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PERRY COUNTY – Each year, the March of Dimes March for Babies walk asks one family to step forward and share their story as the ambassador family. This year, however, the Perry-Spencer County March for Babies asked two families to talk about their experiences with premature birth and how the March of Dimes is instrumental in helping them and others who have premature babies.
The story of the first family, Jaime, Houston, Alex and Raylynn Jones, started out rocky from the start.
“After we found out that we were pregnant, (the doctors told me) my protein levels were higher than normal … they tested me every baby visit,” Jaime said as she began her story.
The Joneses continued to be cautious as Jaime progressed in her pregnancy, but on May 22, 2012 – the day before a scheduled doctor’s appointment – Jaime began to experience Braxton Hicks contractions, false-labor contractions that sometimes occur when a mother is about six weeks into a pregnancy.
“I went to my appointment and the doctor said my protein level and my blood pressure were high. She admitted me to the hospital,” Jaime said.
Soon after she was admitted, her doctor arrived to speak with Jaime and Houston about Jaime’s condition and that was when the Joneses were told the baby would be coming within the next few days.
After trying to naturally induce Jaime into labor, her doctor made the decision to proceed with a C-section.
“Raylynn was starting to show signs of being stressed, so they got me ready and I went back,” Jaime explained.
On Friday, May 25, 2012, Raylynn Jones was born at 30 weeks and two days. At the time of her birth, she weighed only 2 pounds, 9.6 ounces. The baby was placed on a ventilator to help her breathe and she was also jaundiced, which is a yellowing of the skin, mucus membranes or eyes.
The birth took a toll on Jaime, too, who wasn’t able to walk down to the neonatal intensive care unit to see Raylynn; staff had to wheel her there to see her newborn baby. The next day, feeling well enough to walk, Jaime went straight to the NICU to see her baby girl.
The first few weeks of little Raylynn’s life were far from easy. The baby was still kept on a ventilator for her breathing and doctors placed a peripherally inserted central catheter in her.
“When she was a week old, Houston and I got to hold Raylynn for the first time,” Jaime said.
For 49 days, Raylynn called the NICU home, going through blood transfusions and “all the normal NICU procedures,” Jaime said. Even when the Joneses were allowed to take their daughter home, Raylynn was not in the clear. The Jones had to keep their daughter on a monitor to keep track of her heart and breathing patterns. Doctors also gave the couple vitamins to give Raylynn to help her along in her progress.
By Aug. 7, to the delight and relief of her family, Raylynn was taken off her monitor.
“The doctors said she was doing really great. Today, Raylynn is 7 pounds and 2 ounces,” Jaime said.
The story of the Vaught family is similar. April Vaught was visiting her doctor for a regular monthly checkup in 2003 when she was informed her protein levels and blood pressure were extremely high.
“The doctor made us go directly to the hospital and they transported me by ambulance to St. Mary’s in Evansville,” April said.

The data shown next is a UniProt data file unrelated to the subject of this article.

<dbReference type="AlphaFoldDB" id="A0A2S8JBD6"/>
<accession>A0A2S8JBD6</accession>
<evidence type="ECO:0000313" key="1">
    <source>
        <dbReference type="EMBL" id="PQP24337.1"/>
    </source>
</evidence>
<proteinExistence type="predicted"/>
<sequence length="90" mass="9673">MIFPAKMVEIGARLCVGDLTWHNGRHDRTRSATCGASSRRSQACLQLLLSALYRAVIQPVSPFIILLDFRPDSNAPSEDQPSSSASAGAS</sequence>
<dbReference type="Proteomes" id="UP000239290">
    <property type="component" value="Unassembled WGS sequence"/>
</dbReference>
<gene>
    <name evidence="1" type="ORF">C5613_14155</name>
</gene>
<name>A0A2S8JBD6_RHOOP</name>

Upon her arrival at St. Mary’s, doctors did an ultrasound and found April had very little amniotic fluid and diagnosed her with toxemia and preeclampsia, which is caused by a combination of high blood pressure and protein during a pregnancy.
“They said they would have to take the baby immediately,” April said. “We were just beside ourselves because I was only 26 weeks pregnant at the time. The ultrasound estimated him to be over 2 pounds.”
The staff at the hospital immediately prepared April for a C-section and an hour later, Avery Rylin Vaught was born. He only weighed 1 pound, 3 ounces and was 12 inches long.
“The doctors only gave him a 10-percent chance of living. They said with each passing day that chance would go up a little at a time,” April explained.
Like Raylynn, Avery was placed on a ventilator after his birth. After three days, doctors removed the ventilator and April said her son was “very strong and kept fighting.”
Avery’s stay in the NICU would be 77 days filled with numerous breathing treatments, steroids, blood transfusions, caffeine and many IVs. He was also given surfactant to prevent and treat respiratory distress syndrome. Surfactant, according to the Vaughts, was produced through research funded by the March of Dimes.
After spending the first few months of his life in the hospital, April and her husband, Jason, were allowed to take Avery home. When he was released, he weighed 5 pounds, 2 ounces.
“He continued to thrive and now is a very healthy, active 9-year-old,” April said. “He is full of life and energy and shows no signs of being premature, except for the fact he wears glasses.”
“We as a family feel extremely blessed to have Avery in our lives each and every day,” she added.
Both families stress the importance of the work of the March of Dimes and how research and care from the organization are part of the reason Avery and Raylynn were able to overcome their premature births and continue growing today.
“It is because of this research that we believe Avery is as healthy and has been able to thrive as he has,” April said.
March for Babies Sunday
Both the Vaughts and the Joneses encourage the communities of Perry and Spencer counties to attend the Perry-Spencer County March for Babies Sunday at Old National Bank on Main Street in Tell City.
April, Jason, Jaime and Houston, along with Avery and Raylynn, will be present to share their stories and help show others the importance of the March of Dimes organization. Registration for the walk will begin at 2 p.m. and the march will begin at 3.